February 20, 2013

job description

"By, I'm off to 'work', or school, whatever. You know where I'm going," I tell my wife.

It's not a job. She's reminded me I don't get paid. She playfully suggested "volunteer" but I said that's even sadder because I'm paying money to volunteer. A LOT of money. Who does that? What do I call my training then? School brings up connotations of a classroom, which doesn't fit either as I'm at the hospital most of the time. She calls me DIT. It stands for doctor-in-training but she likes the way it sounds. It's a fun word. Rhymes, too. Twit. Nitwit. Dipshit. You get the idea. Cuts me down to size.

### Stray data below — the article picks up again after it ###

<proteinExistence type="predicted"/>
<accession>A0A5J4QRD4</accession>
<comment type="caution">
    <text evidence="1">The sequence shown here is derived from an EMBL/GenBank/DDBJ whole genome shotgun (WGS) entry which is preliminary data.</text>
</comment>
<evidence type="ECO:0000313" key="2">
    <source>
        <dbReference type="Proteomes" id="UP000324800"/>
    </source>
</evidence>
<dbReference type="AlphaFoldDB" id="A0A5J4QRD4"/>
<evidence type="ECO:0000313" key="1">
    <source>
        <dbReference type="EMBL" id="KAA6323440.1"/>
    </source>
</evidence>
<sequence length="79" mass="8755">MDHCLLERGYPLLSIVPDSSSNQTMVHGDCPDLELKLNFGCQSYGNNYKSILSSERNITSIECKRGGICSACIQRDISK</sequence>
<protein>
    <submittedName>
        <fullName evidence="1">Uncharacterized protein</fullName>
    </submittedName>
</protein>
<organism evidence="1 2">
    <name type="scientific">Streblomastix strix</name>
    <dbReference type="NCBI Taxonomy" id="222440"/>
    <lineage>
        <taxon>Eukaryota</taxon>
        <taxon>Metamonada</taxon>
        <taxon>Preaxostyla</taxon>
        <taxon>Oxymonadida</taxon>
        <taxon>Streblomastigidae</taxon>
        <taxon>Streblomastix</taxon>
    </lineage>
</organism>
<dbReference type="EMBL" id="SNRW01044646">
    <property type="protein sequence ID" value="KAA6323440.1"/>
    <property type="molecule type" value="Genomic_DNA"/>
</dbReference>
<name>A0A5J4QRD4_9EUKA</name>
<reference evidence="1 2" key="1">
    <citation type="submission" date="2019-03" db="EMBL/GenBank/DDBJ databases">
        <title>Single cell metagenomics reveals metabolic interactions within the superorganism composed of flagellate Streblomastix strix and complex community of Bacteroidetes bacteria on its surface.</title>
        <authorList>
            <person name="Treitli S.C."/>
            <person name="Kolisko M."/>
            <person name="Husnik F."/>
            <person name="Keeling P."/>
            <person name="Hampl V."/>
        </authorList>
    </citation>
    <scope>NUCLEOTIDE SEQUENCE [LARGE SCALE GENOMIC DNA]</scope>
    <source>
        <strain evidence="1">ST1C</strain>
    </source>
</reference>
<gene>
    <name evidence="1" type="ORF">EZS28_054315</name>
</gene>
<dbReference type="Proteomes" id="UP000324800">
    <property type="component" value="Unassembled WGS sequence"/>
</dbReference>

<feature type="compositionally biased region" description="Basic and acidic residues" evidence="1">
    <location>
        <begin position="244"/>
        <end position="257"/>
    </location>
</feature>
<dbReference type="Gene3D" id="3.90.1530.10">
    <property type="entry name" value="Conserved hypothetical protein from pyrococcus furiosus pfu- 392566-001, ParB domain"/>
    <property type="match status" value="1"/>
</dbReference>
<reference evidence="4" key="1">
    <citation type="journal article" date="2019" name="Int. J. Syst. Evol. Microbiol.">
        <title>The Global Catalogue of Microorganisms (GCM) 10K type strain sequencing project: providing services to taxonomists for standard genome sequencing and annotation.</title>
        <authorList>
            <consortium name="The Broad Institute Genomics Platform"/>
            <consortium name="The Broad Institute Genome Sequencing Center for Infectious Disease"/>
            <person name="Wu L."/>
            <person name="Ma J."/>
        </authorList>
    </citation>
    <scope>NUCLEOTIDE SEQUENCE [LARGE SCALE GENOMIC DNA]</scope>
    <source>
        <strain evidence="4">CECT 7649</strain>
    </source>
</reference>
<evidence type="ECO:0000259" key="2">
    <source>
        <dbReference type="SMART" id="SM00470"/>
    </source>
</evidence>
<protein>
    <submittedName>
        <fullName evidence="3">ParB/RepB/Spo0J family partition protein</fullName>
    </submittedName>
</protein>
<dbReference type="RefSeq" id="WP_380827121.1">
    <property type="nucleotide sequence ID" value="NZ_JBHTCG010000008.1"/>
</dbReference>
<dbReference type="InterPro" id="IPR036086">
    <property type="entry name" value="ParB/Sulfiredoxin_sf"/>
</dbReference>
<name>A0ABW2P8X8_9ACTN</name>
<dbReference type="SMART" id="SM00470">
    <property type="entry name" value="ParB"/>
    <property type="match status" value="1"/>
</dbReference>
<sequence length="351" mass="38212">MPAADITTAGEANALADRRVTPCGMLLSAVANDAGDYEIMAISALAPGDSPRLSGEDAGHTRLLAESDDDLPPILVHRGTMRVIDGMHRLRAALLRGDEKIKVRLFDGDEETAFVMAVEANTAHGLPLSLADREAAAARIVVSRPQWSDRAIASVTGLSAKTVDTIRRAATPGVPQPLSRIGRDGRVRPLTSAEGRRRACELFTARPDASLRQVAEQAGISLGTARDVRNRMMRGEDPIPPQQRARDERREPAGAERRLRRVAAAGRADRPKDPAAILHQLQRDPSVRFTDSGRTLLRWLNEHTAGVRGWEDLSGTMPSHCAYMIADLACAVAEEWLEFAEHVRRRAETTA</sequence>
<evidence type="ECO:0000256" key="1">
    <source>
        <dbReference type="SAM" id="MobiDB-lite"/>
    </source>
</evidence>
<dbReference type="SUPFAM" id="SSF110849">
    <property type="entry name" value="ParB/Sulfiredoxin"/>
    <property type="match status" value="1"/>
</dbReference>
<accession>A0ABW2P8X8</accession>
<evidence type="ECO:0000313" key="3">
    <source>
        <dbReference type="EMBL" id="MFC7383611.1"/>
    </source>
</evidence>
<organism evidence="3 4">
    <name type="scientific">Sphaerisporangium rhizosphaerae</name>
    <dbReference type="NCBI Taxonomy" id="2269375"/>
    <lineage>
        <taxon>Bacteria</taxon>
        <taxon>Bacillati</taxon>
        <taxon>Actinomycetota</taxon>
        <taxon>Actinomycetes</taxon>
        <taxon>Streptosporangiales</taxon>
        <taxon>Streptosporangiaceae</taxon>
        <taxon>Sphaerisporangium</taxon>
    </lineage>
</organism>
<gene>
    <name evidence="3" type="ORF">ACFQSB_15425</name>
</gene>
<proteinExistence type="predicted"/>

Sadder still is I come home exhausted but I don't feel like I accomplished or did anything meaningful. I know that I'm learning but it's overwhelming so it feels like it's at a snail's pace. I walk in and see patients, complex patients, I might add, and then try to make sense of it before presenting to the attending doc. Then the real doctors take over and manage the patient. Repeat. Like I said, I don't actually accomplish anything tangible that I can point to, other than the knowledge to say, "if I had to manage another patient like this one, I don't think I'd kill them." Setting the bar pretty low but that's the way it goes. A humbling experience.

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